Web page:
This, then, is the hidden cost of implementing ITS strategies. The upgrade to new technologies at the edge is one thing, but the cost of drawing the data from those technologies is quite another.

The low-cost alternative
Ethernet is quickly emerging as the protocol of choice for incorporating video cameras at traffic intersections and for connecting to cameras monitoring interstate highway traffic. With the recent introductions of the 1Gb and 10Gb Ethernet standards, it is also a strong contender for carrying huge amounts of data back to the TOC. The scalable Ethernet standard encompasses a variety of bandwidths and, with the unlimited bandwidth capacity of optic fibre media, promises inexpensive and relatively painless upgrade paths for systems as traffic control technology evolves. In a traffic control network with video, over 95 per cent of the data moves from the edge to the TOC; very little flows down.

Networks like Ethernet based on IP packets are well suited to this unbalanced load. In addition, where SDH, SONET and ATM systems are usually heavily oversubscribed, Ethernet networks can more readily pass all the data through the backbone, making an Ethernet-based traffic control network more responsive when demand is greatest. Best of all, Ethernet offers a much more attractive cost structure.

Ethernet has always had both bandwidth and cost advantages over serial telecommunications lines. However, office-grade Ethernet products are designed for clean, air-conditioned environments and are incompatible with the heat, humidity, dirt and electrical interference common to traffic control boxes and other outdoors applications.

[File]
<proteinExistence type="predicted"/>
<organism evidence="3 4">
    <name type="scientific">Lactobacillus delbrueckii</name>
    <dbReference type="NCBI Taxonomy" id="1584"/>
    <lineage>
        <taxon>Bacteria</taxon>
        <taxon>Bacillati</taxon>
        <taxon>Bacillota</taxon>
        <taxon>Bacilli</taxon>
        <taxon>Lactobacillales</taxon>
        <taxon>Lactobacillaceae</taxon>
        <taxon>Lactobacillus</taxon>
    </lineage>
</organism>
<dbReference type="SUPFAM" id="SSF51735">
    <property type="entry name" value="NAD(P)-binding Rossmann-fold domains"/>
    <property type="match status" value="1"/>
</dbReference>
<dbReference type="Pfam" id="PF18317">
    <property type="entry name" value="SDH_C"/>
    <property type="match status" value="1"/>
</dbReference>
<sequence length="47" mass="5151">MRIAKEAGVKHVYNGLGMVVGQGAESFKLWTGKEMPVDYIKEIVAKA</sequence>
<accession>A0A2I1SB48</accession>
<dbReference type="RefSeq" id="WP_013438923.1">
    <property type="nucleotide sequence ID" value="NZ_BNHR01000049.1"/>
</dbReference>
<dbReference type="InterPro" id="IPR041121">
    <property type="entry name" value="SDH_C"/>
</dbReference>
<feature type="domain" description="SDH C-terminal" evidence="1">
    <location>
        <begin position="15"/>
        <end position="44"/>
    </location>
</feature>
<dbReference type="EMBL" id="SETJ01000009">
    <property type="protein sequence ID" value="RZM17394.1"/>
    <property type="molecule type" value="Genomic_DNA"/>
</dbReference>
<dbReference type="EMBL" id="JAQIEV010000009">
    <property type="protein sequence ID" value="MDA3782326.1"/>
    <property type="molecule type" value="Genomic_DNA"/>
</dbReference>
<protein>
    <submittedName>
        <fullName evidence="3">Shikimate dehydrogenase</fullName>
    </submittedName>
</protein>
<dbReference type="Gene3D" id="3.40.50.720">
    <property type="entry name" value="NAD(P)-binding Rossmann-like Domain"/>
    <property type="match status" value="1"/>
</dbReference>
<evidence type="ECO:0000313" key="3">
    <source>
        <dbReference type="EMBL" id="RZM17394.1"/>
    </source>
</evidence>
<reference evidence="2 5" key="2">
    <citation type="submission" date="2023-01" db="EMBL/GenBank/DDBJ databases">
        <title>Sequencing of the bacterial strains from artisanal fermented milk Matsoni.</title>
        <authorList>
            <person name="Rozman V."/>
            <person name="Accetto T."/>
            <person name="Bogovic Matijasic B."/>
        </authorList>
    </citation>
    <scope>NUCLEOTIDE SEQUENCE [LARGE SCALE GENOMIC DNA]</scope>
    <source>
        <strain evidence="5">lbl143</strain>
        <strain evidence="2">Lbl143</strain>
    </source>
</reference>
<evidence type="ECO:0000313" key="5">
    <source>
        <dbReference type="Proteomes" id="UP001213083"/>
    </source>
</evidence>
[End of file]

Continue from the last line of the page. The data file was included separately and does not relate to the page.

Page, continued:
Once Ethernet’s performance and cost advantages were recognised in other markets, such as telecommunications and industrial control, new Ethernet boxes hardened for outdoor use started to become available.

They have metal cases that are sealed to keep out contaminants and use premium components rated for temperature extremes along with special thermal design techniques. Combining the hardy features of the fibre medium with Ethernet product designs that could withstand extended temperatures and particulate contamination are all benefits that make Ethernet ideal for the ITS market.

Government support for Ethernet in the USDOT ITS initiative is growing and early implementations of Ethernet-based systems are already paying dividends. The state of Texas has one of the largest state-maintained highway systems in the US. Over 75 per cent of vehicle miles travelled in Texas are on Texas Department of Transportation (TxDOT) maintained roadways. To monitor and manage traffic flow, and to view accidents for better emergency response, TxDOT wanted to send video back to the Fort Worth Traffic Control Center (TCC) from 150 of the busiest intersections in the city.